Down at Zone One the sand cover was exceptionally high.  So high in fact that there was no V formation in the centre of the beach whatsoever.  At the dune area, particularly at the corner that leads around to the rear of Mammoth Rock, despite the very high (and low) tides, there was a dry upper high tide area.  The dune as a whole appeared to have stabilised and sand was building up between Mammoth Rock and the dune.  It dropped down to a lower level close to Mammoth Rock;  the width of this being approximately 10-15 feet.  Sea water still encircled Mammoth Rock at high tide.  A log field appeared to be well established on the eastern side of the tiny stream that flows across from the dune towards Mammoth Rock before exiting into the Tonga River.  Though the log field was established, it didn’t appear to have had any new members added to it.  This wasn’t surprising as the weather hasn’t been stormy of late.


Zones Two and Three.  As with Zone One, the sand cover was very good, especially up towards the cliffs.  However, the rock platforms located lower down the beach, especially in Zone Two, were heavily scoured out.  This particular ‘platform field’ which also includes reefs that extend beyond the low water mark, is quite intensive.  It extends from the vicinity of the Little Sister until just before you reach Elephant Rock.  Presumably some of the good sand cover high up the beach originated from this platform field.  Just north of Elephant Rock, then continuing south, a well built up sand bar was present at the low water mark.  PHO2011-1955, though taken at the Point and included in the Point, is also repeated here because it looks towards Zone Three on the Three Sisters Beach.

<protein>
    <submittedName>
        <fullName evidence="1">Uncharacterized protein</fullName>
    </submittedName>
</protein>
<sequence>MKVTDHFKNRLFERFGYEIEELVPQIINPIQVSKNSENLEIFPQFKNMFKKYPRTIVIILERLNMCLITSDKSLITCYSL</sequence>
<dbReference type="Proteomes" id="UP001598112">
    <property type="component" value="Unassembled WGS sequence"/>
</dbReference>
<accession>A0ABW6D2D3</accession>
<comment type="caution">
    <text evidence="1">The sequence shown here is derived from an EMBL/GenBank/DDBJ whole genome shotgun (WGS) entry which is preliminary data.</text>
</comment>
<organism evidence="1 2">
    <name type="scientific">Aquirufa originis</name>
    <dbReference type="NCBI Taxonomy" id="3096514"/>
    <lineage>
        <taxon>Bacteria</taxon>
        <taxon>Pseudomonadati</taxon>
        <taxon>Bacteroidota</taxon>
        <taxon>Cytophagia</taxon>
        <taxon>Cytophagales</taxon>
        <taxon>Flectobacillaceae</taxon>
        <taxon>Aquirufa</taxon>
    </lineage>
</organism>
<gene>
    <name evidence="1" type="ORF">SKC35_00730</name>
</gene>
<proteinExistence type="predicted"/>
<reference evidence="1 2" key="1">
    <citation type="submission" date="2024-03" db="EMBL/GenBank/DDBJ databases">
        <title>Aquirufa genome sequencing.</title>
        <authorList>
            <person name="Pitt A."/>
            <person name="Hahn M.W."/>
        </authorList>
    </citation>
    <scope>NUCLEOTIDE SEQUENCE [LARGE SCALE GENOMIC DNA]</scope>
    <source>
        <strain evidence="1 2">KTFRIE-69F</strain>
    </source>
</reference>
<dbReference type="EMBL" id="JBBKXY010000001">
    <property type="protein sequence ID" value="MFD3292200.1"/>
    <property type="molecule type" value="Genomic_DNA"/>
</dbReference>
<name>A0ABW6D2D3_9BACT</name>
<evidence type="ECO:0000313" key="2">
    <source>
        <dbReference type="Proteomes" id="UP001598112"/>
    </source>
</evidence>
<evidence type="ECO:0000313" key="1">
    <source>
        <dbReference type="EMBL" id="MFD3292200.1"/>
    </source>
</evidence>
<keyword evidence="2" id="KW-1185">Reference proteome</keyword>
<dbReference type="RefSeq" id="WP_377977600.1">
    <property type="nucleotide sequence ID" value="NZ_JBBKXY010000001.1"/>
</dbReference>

Zone One.  Though I didn’t visit the Three Sisters Beach, I could see most of Zone One from Pilot Point.  From what I could see, the beach appeared to be well endowed with sand.  I couldn’t really assess the state of the dune, except that the gap separating the dune from Mammoth Rock was still present.  No build back appeared to have occurred.



11.7.2010   PHO2011-1812, 1818, 1820


Zone One.  The sand cover at the gap and on the main beach up to the first arch was very good.  It was higher up to the cliff and the dune wall and a bit lower in the middle.  However, there was no V type formation.  The sand was also well built up in a substantial bar at the wave-line.


The gap separating the dune from Mammoth Rock remained and was largely unchanged.  The dune continue to erode back, but erosion wasn’t significant and was patchy.  That is, some places had seen little change while at others, flaxes continued to tip down the unstable sand walls to the beach.  Overall, the dune remained in a state of retreat, but currently the rate of recession had slowed.


Zones Two and Three.  As with Zone One, the sand cover was very good, particularly up near the cliff and down at the waveline.  Rock platforms were visible, but they were roughly three-quarters bedded down with sand.


Compared to July 2008 during the super-storm event, the current beach state couldn’t be more different.



18.9.2010   PHO2011-1854, 1857, 1860-1861, 1863, 1867, 1869-1870, 1872




Zone One.  This truly mind boggling event generated so much sea foam that the beach on the seaward side of the dune couldn’t be seen.  It was buried beneath several feet of foamdrift.  This was being driven hard up to the dune bank and in places up into the flax plants.


Around at the gap, though huge swathes of sea foam were present, it being deposited by waves enciricling Mammoth Rock, the sand was mostly visible.  The beach here was well built up on either side of the stream that exits onto the beach.  It being higher close in to the dune bank, and lower next to Mammoth Rock.  This was due to scouring caused by through-going wave action.  On the landward side of the stream, a ribbed sand platform had built up.  Driftwood and fresh flax plants littered both sides of the stream.


From what I could see, the dune was still receding, particularly at the corner and on the seaward side.  The dune bank opposite Mammoth Rock however, appeared to be fairly stable.  This could be due to a buildup of sand.  This buildup allowed for easy access to the beach.  In the past, the dropoff down to the beach was quite high, whereas now it is much lower.